Monday, August 16, 2004

What Inspires Participation?

As I talked with my friend David K. today, he told me that he's become active in a review board of some sort or another in the town in which he and his family live. I asked him why he got involved and he said that it's because the issues the board is dealing with "have a direct impact on me and my family."

As we struggle to build communities online and to foster collaboration among students or employees, it's important, I think, to keep this in mind. It's the old idea of "WIIFM"--What's in it for me? All the talk about building online community seems to resist such a selfish notion, but the bottom line is that people will get engaged when there is a direct impact on them and their work, yes?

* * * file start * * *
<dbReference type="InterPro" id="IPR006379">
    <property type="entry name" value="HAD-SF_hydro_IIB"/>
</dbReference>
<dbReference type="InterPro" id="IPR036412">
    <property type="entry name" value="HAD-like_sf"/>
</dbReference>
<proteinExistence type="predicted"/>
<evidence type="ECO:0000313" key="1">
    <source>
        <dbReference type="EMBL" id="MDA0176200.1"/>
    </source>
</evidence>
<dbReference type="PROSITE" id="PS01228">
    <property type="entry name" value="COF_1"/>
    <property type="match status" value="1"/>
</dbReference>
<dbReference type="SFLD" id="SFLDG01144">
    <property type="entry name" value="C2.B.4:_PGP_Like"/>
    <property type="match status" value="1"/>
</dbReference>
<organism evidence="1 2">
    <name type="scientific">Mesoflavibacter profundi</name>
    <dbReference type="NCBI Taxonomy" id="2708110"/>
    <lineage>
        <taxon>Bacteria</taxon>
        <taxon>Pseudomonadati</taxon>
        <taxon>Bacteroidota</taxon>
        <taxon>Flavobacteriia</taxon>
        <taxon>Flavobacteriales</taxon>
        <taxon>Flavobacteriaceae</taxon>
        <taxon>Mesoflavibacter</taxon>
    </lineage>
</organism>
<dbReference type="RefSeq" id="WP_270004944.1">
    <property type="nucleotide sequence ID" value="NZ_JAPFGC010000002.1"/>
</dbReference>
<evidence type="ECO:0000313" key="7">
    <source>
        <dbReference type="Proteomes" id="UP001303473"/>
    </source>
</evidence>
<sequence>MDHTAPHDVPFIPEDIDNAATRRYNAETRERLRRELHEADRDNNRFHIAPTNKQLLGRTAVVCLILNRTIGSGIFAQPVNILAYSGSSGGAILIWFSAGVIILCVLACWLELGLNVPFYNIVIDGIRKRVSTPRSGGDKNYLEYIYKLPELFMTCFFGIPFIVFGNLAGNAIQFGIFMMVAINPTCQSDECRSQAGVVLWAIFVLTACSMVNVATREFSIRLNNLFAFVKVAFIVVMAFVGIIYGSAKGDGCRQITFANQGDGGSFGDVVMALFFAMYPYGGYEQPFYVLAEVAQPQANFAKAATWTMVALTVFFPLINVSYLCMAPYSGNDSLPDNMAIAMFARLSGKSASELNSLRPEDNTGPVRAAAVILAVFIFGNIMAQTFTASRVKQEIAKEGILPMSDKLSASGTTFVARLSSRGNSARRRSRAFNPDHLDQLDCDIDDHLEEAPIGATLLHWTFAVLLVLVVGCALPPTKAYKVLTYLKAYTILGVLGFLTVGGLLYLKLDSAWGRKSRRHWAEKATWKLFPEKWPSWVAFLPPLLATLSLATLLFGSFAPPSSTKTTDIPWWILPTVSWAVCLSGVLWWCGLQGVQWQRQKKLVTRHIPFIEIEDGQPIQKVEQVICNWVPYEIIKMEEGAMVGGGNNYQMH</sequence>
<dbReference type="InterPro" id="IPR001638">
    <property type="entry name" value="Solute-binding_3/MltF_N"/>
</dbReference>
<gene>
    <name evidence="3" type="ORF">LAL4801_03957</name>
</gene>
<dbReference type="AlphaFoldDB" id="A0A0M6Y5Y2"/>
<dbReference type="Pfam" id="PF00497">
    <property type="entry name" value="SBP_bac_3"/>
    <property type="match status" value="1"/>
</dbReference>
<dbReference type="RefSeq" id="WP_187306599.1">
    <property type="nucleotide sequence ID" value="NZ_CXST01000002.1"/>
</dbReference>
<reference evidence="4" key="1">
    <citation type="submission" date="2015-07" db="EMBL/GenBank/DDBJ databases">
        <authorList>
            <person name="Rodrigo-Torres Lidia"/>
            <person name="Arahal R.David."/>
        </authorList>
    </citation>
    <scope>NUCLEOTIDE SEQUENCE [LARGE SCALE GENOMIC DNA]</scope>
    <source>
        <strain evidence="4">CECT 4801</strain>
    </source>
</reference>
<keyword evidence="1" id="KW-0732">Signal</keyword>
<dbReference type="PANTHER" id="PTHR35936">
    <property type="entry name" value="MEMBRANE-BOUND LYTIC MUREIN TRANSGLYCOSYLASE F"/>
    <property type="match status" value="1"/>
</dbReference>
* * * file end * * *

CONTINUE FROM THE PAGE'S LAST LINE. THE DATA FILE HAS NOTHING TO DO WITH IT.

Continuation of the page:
I'm reminded of Etienne Wenger's work on "communities of practice." I think that part of the idea is that such communities form around a common interest. But I think it's more than an interest--I think that people join communities of practice when they feel that there will be a payoff.

In creating online communities, whether for a class or for a group of co-workers, or just some sort of affinity group, we should keep in mind the need to articulate the payoff. Or maybe we just need to create the opportunity for participants to express what they want in terms of payoff?


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